Mending fractured saints requires care and a touch of sensitivity
Two years ago, in Queens, N.Y., a 25-year-old man shot the head off a marble statue of St. Anne with a pistol-grip shotgun. With a large machete, he hacked off the hand of an adjacent statue of the child Mary. Then he turned the gun on two policemen and, finally, on himself.
In the days after the gruesome event, the members of St. Anne Roman Catholic Church called on Georgina Ferrandi, 39, to fix the 107-year-old icons. For the job, Ferrandi made rubber molds and recast a hand and head for the white life-size statues. Parishioners stopped by and blessed themselves with the water she used to repair the marble as it ran down the statue’s side.
Ferrandi is one of a small group of artists who specialize in repairing religious statuary. For Ferrandi and others in the trade, Easter is traditionally the busiest time of year.
Repairing symbols of faith can be a complicated business, demanding not just the ability to work with a variety of materials but sensitivity to congregations that have strong attachments to their icons.
In early April, Michelle Bowman-DuMey worked on getting a dozen religious statues ready for Easter in her St. Louis studio. Bowman-DuMey is meticulous in her conservation methods.
Before painting she carefully peels back layers of old paint to determine the original color of the statue. Restorers "often repaint, not realizing the significance of the colors in the original artwork," she said, resulting in a coarsening of the face or altering the color of clothing.
Lydia Shalanko, who repairs religious statues in Edwardsville, Ill., said the fingers, small limbs and feet of religious statues break most often, but anything can and does break under the pressure of age, weather or accident. And in repairing the items, a little improvisation can be key: Shalanko recently mended the shoulder of a 90-year-old plaster Jesus using glue normally found in auto-repair shops.
Like Bowman-DuMey, Ferrandi has had to fix previous well-intentioned repairs, like the Band-Aid that kept one statue’s finger attached to its hand or the garish eye shadow applied to another. She got her start in Baltimore, where her parents made their living refurbishing churches. While they worked on the structural aspects of buildings, Ferrandi helped with the smaller tasks, like painting toenails on statues of Jesus.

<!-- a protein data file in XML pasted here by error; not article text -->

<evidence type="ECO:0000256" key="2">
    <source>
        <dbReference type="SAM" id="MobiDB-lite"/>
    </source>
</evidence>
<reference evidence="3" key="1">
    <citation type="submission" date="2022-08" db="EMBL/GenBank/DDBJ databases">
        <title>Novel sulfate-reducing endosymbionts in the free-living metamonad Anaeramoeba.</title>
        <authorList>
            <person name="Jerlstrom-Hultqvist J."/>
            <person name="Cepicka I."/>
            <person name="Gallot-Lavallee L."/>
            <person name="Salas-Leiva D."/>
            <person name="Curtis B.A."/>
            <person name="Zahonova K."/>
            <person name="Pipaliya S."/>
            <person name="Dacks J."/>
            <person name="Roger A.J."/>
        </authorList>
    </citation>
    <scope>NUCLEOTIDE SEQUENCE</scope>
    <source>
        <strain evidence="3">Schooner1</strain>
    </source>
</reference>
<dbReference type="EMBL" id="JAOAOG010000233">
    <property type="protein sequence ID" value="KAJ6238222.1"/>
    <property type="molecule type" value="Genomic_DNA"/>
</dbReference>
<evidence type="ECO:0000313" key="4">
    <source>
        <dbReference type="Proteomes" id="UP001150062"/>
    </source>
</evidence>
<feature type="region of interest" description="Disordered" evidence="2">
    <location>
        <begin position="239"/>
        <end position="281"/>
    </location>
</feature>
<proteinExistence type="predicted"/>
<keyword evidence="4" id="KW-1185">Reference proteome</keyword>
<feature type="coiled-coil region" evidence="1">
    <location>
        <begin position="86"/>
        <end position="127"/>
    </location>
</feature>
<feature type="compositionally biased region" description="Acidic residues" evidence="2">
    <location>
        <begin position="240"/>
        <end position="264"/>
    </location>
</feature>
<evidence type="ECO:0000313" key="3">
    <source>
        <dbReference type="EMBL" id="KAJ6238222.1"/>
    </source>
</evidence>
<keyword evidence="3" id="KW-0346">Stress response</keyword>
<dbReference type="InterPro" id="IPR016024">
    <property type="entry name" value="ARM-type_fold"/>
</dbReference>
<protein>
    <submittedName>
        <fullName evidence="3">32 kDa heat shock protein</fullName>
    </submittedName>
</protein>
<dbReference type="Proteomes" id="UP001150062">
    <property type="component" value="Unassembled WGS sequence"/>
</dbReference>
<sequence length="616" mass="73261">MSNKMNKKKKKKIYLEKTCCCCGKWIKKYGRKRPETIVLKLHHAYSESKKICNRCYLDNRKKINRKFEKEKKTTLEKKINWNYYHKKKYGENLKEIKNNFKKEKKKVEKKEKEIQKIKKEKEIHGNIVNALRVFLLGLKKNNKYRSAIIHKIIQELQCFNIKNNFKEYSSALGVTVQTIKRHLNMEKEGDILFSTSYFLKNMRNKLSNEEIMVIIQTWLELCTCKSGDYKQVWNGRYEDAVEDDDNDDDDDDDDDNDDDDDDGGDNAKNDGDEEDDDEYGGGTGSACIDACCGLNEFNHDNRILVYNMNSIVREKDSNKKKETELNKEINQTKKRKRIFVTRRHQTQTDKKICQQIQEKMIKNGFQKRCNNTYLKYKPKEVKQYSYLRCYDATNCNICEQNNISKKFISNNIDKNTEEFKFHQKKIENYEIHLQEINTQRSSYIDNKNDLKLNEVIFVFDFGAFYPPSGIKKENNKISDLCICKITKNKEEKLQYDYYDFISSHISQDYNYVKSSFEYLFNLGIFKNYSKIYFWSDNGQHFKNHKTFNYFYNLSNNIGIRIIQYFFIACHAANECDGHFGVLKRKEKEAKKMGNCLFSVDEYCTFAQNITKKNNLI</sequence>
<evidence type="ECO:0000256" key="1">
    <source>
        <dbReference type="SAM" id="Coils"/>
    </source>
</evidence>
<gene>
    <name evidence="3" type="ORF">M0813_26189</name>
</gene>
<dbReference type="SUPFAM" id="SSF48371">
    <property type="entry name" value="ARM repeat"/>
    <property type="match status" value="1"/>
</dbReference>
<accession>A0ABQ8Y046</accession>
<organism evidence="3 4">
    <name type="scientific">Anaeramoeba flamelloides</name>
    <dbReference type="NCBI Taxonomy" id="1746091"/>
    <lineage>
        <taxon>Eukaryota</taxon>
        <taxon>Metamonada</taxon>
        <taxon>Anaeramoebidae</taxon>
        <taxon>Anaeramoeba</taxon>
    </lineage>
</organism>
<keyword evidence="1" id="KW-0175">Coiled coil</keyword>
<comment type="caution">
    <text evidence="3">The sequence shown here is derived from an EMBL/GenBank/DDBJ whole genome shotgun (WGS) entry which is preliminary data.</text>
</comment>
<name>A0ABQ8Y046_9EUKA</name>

Ferrandi obtained a master's degree in sculpture at Ohio State University and moved to New York the day before the Sept. 11 terrorist attacks. In aftermath of the attacks, she decided to begin a business, Saints Alive, to restore and repair religious statues. “I wanted to do something positive in the city, focusing on rebuilding,” she said.
On a recent day, marble and plaster limbs were splayed across a white work table in her Brooklyn studio. Eleven statues stood in the two rooms in various stages of repair.
To reinforce a 6-foot-tall cross, Ferrandi layered swatches of wet fiberglass across it. A church requested that she repaint a statue, which was painted gold, in a light skin tone and depict open wounds on the hands and feet dripping with blood. “He is supposed to be a suffering Jesus,” Ferrandi said.
The colors associated with each saint are largely preordained by Catholic tradition, but congregations sometimes have their own variations.
One statue depicting the Sacred Heart of Jesus in Ferrandi's studio has a traditional white robe but with an egg yolk-yellow hue. She will repaint the robe in cream and keep the familiar orange in the robe's shadows. “It can be tricky because they often have a devotion to what they’ve been seeing, so sometimes I don’t stray too far,” Ferrandi said.
One statue propped in Ferrandi’s windowsill, a 4-foot-tall Mary, has names scrawled in pencil and pen across its gold base. Haitian worshipers often write names on the statue as a way to ask the saint for a blessing, she said. On other statues, Ferrandi has found tiny rolled-up pieces of paper in between the saint’s toes, each with a name written on it. While she will paint over the gold base, she will return the paper prayers after repainting.
A few streets from Ferrandi’s studio is Our Lady of Carmel Church. The church's priest, the Rev. Joseph Fonti, says Ferrandi's work is invaluable. Dozens of the church's statues were brought to America by the church’s Italian immigrant congregation. "They brought their devotion and love with these statues," he said. The parishioners keep communion with their past, and with their faith, through the saints, he said.
Ferrandi has done work on six of these statues that sit in a special shrine room, where she has spent days cataloging them for future work.
“The molds of yesteryear that made such beautiful and welcoming saints are gone," he said. "We are trying to preserve these pieces of art.”